"We were plucking people off of roofs, trees. It was a major, major ordeal," Foster said. "I can't believe we don't have a fatality. We're just very, very fortunate."
In Arlington, firefighters used trucks, ladders and boats to evacuate residents from the roof of an apartment complex that backed up to a swollen creek. The sudden deluge sent at least one vehicle floating across the complex's parking lot.
Arlington police spokeswoman Tiara Richard said fire officials rescued about 30 people from the complex by ladder and an additional 10 by boat. More than 50 others were escorted out of the area on foot. She said the water was as high as 8 feet in some units. About 100 units were damaged.
In a neighborhood nearby, the creek's fast-moving waters turned an open field of wild grass and flower into a temporary lake. The waters carried away trampolines and storage sheds, knocked down fences and retaining walls and uprooted trees, which could be heard cracking in the nearby woods.
Bewildered residents waded through waist-deep water in the streets. Coffee-colored floodwaters rushed past roller coaster tracks at a Six Flags amusement park.
By mid-afternoon, the rain in Arlington had ceased, the waters had receded and the sun was shining. But the storm was just reaching southern Oklahoma, where strong winds toppled several outbuildings and forced the closure of a highway.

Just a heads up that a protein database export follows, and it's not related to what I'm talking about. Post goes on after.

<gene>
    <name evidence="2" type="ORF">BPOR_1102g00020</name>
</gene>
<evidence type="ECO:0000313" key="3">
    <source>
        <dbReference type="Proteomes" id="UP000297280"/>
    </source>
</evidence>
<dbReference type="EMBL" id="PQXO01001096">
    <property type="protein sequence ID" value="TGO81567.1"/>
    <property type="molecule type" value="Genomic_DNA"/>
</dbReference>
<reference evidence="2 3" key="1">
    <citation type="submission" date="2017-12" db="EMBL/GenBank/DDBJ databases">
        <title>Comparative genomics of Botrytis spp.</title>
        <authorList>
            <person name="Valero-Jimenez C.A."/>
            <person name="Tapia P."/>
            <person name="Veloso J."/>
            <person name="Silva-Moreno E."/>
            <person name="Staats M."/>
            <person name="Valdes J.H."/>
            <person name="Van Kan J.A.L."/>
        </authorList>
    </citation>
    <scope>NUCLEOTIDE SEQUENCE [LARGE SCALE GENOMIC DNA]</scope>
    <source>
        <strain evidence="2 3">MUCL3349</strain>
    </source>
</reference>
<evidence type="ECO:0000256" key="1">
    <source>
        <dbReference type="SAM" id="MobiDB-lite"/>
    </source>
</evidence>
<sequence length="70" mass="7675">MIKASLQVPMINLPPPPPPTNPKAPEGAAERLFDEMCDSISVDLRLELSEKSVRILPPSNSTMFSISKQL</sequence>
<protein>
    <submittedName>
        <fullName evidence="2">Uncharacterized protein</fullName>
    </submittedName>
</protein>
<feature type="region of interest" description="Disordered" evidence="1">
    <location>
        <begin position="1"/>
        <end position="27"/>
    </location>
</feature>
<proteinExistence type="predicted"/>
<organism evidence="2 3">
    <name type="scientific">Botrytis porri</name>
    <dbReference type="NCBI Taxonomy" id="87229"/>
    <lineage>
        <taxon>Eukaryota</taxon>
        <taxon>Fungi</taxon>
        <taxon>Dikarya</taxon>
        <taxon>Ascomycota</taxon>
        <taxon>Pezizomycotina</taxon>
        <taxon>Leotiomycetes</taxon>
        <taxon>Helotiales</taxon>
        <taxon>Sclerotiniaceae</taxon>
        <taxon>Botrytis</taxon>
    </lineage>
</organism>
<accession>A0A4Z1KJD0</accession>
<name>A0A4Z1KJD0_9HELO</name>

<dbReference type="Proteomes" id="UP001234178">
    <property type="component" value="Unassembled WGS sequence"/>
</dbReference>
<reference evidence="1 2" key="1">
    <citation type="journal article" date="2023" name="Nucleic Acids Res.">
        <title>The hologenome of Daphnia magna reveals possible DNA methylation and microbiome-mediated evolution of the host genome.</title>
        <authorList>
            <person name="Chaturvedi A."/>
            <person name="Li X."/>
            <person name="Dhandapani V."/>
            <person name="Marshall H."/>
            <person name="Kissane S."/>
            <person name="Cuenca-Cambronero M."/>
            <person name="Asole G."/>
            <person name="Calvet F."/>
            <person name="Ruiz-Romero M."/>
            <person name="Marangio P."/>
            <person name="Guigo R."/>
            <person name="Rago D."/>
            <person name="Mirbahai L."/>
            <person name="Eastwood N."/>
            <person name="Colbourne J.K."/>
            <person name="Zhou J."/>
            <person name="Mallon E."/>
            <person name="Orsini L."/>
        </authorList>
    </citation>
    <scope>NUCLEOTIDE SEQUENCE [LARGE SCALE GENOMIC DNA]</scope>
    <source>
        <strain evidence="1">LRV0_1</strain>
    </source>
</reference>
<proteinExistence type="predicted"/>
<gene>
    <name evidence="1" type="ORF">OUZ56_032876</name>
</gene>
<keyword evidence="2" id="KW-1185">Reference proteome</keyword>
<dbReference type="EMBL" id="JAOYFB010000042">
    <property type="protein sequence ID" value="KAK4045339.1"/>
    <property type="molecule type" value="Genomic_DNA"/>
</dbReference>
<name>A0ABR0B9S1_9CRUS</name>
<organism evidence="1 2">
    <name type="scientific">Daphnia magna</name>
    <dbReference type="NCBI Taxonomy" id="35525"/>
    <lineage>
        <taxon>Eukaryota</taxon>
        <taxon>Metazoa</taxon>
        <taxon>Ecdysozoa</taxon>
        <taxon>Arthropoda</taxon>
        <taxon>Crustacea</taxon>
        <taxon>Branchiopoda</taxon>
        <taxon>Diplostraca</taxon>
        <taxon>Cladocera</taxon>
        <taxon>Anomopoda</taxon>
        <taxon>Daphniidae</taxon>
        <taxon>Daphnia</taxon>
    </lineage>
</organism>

The National Weather Service issued flash flood warnings for many parts of Oklahoma, and the entire state was under a flash flood watch.
Police in Durant, 120 miles south of Oklahoma City, said strong winds helped topple a tractor-trailer along a highway near Colbert. The driver was taken to a hospital, and the highway was closed Wednesday afternoon after the winds, which may have been a tornado, moved through. A Durant dispatcher said two homes were damaged.
Although many residents were surprised by Wednesday's flooding, it's not unusual for a tropical storm to dump a lot of moisture even days after making landfall, said Jesse Moore, a meteorologist with the National Weather Service in Fort Worth.
The heaviest rains are usually east of the track of the tropical system. In Texas, that meant about 6 to 12 inches of rain moving up the Interstate 35 corridor from the Austin area to near the Oklahoma border on Wednesday.
"Up in this area, it went through some of the biggest populated areas that you could go through," Moore said.
Hermine was the third tropical system this year to hit the Rio Grande Valley, which encompasses northeastern Mexico and southeastern Texas. The storm struck the flood-prone area just after the cleanup finished from Hurricane Alex at the start of the summer and an unnamed tropical depression in July. Only last week had Hidalgo County on the U.S.-Mexico border stowed its last water pump.
Associated Press writers Jamie Stengle, Terry Wallace, Danny Robbins and Schuyler Dixon in Dallas, and Ken Miller in Oklahoma City, contributed to this report. Jay Root reported from Austin.